Jason and the Argonauts (2000)

Reviewer: Charity Bishop

A legendary tale of great heroics, Jason and the Argonauts is the story of one man's journey to find the legendary golden fleece that will grant its owner anything his heart desires. It is an adventure, a romance, and authentic mythology from beginning to end. After the kingdom is stormed and its ruler (Cirian Hinds) slaughtered by his evil brother Pelias (Dennis Hopper), the heir to the throne, young Jason, is taken by a temple guard far from the city. Raised among the impoverished of his nation, with his true heritage kept a secret from those who would wish to destroy him, Jason (Jason London) soon wishes to discern the truth. He returns to the homeland of his fathers and on the way gives aid to a crippled old woman, who promises him that a great journey lies before him.
Little does Jason know that the old woman is the goddess Hera (Olivia Williams), who toys in the fates of men for pleasure. Jason's mother has long invoked Hera's name as a guardian over her son's fate and because of her loathing for Pelias, Hera has chosen Jason to succeed him to the throne. Her emotionally distant and mischievous husband Zeus becomes jealous of Hera's love for Jason and determines to make his trials difficult. Jason is captured and taken as a prisoner to the palace, where Pelias offers him his life in exchange for the theft of the golden fleece, a mystical object he has long sought. If Jason does not return in six months' time, his mother's life will be forfeit. Determined to persevere, he gathers together an intrepid group of sailors willing to take on a great adventure, among their ranks the legendary Hercules (Brian Thompson). Together they encounter many trials and dangers, from enraging the sea god to fighting demons, following a mythical star chart, and finally the epic battle with the fleece's keeper, a dragon.
The fleece is in the guardianship of King Aertes (Frank Langella), whose daughter is a sorceress chosen to protect its powers. Medea (Jolene Blalock) foresees the approach of Jason and predicts it will bring their downfall. Rather than setting out to sabotage him, with a little help from Hera and the god of love, Medea will compel him to succeed. The result is a tale that is well transcribed to the screen and beautifully filmed. A story that has enraptured audiences for thousands of years is treated with decency, given strong dialogue and intriguing characters. While the gods wage war in the heavens, Jason forges forth with a gathering that become likable as time wears on. The thief who wishes to be reformed, but not quite enough to keep his hands off other people's property. The young woman who has always loved Jason but cannot seem to draw more than brotherly affection from him. Hercules, who never fails to amuse the audience by spouting off one of his legendary victories. "And, as always," he says with a less than modest shrug, "I saved the day!"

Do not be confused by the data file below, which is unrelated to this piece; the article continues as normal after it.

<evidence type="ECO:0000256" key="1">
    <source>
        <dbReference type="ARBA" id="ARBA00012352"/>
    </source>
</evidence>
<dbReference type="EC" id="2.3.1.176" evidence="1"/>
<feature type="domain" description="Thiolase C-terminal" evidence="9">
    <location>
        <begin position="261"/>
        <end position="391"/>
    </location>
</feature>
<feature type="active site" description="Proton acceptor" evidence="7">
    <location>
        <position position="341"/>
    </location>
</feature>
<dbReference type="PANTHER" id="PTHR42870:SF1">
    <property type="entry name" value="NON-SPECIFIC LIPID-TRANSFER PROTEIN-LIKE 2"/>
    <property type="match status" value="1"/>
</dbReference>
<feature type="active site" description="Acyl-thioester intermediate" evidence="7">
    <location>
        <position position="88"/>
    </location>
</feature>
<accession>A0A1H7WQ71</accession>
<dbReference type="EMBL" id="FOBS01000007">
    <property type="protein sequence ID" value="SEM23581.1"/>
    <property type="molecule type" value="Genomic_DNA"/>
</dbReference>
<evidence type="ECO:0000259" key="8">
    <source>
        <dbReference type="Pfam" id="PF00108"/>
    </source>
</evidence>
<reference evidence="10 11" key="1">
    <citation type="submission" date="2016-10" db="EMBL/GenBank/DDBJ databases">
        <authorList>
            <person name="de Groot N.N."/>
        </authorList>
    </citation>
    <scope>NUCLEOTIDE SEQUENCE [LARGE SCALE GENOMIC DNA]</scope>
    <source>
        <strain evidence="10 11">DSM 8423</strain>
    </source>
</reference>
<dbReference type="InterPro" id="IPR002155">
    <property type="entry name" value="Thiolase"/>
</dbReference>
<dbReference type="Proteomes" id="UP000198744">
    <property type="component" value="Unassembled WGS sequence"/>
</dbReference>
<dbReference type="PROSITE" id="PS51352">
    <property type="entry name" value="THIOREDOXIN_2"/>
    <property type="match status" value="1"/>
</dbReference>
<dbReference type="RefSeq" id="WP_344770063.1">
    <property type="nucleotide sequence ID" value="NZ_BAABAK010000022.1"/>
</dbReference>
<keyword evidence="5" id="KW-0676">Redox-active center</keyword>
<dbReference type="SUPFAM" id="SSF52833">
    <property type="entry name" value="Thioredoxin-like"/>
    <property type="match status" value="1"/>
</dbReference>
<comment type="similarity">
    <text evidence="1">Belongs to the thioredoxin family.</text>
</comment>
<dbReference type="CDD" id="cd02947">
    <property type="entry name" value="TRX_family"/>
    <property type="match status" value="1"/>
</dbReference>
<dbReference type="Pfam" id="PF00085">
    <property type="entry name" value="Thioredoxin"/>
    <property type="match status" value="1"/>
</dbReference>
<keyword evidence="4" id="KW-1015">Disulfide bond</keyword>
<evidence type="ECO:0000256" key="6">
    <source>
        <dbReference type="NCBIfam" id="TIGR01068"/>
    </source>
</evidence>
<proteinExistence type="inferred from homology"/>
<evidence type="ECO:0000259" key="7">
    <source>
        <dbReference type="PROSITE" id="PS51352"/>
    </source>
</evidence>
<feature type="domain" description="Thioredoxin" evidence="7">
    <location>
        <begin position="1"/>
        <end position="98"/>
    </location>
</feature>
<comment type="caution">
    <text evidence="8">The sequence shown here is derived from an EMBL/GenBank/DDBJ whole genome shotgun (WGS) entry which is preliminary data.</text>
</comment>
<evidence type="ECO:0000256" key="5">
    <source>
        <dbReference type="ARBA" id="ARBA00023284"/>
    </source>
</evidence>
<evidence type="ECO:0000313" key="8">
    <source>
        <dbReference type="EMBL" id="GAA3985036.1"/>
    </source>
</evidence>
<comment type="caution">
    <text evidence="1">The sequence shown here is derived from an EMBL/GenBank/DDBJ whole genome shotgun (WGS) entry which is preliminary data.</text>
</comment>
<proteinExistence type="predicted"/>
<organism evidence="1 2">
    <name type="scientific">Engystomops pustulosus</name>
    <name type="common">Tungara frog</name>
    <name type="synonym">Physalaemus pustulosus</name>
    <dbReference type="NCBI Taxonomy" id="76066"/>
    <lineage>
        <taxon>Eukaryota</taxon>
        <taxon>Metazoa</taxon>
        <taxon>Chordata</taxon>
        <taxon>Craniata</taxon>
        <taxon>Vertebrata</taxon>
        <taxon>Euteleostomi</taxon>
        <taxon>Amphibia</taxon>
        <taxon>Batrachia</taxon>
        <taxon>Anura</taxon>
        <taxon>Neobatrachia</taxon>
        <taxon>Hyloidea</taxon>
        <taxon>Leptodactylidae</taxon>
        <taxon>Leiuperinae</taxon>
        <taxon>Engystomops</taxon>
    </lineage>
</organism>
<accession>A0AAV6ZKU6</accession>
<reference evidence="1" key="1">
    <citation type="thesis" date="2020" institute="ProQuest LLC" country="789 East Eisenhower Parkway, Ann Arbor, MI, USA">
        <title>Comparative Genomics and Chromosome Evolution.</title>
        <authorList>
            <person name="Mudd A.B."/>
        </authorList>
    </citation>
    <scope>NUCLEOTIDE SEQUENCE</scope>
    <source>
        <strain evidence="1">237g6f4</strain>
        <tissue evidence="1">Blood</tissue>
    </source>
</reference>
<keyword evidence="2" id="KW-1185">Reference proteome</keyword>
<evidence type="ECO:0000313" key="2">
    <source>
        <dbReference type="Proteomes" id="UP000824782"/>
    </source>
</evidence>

From evil princes to mythological creatures such as sprites, demons, dragons, and sirens, to an old blind prophet banished to endless hunger for displeasing the gods (a cameo by Derek Jacobi), the story is highly engaging and enjoyable. There are some production flaws. It's evident the filmmakers have never observed a bull ride. Their supposedly monstrous and terrifying supernatural bull appears to be hopping around the arena. Its animation is also shoddy, odd when you consider that they do a fantastic job with all the other elements, including the dragon and demons. There is some wooden acting involved, particularly on Jason's part, but I didn't mind watching it.


Sexual Content:

Implied sexual content. Dialogue references sex on several occasions. Hera accuses Zeus of romancing mortals and avoiding her bed. Zeus asks Medea to lie with him. She sensuously pours oil over Jason's skin; her brother says he overheard her scheming with Jason while the couple was making love like a pair of cooing pigeons. Hera remarks on Jason's body to enrage her husband.


There's one profanity and mild abuse of deity each.  


A great deal of battle violence. It rarely becomes bloody except on two occasions, when a man is attacked by a group of soldiers and slaughtered and another spits up blood after being stabbed. Numerous people are slain by the sword. Two are eaten by a dragon. Several are attacked by demons and consumed. Others drown in the sea. A priest is dragged to the depths of a bottomless pool inhabited by a monster.


cenes of praying to the gods and them responding. Sometimes they come to earth to influence men. Other times they stir up angry storms and typhoons, set other "smaller" gods on the warpath, etc. Medea is a sorceress who can foresee the future. She often goes into trances. She and others perform various actions to foresee events. Of great importance in most of these is water. A priest observes future events through a scarlet cloud in a pool. Most of Jason's journey is based on an astrological star chart.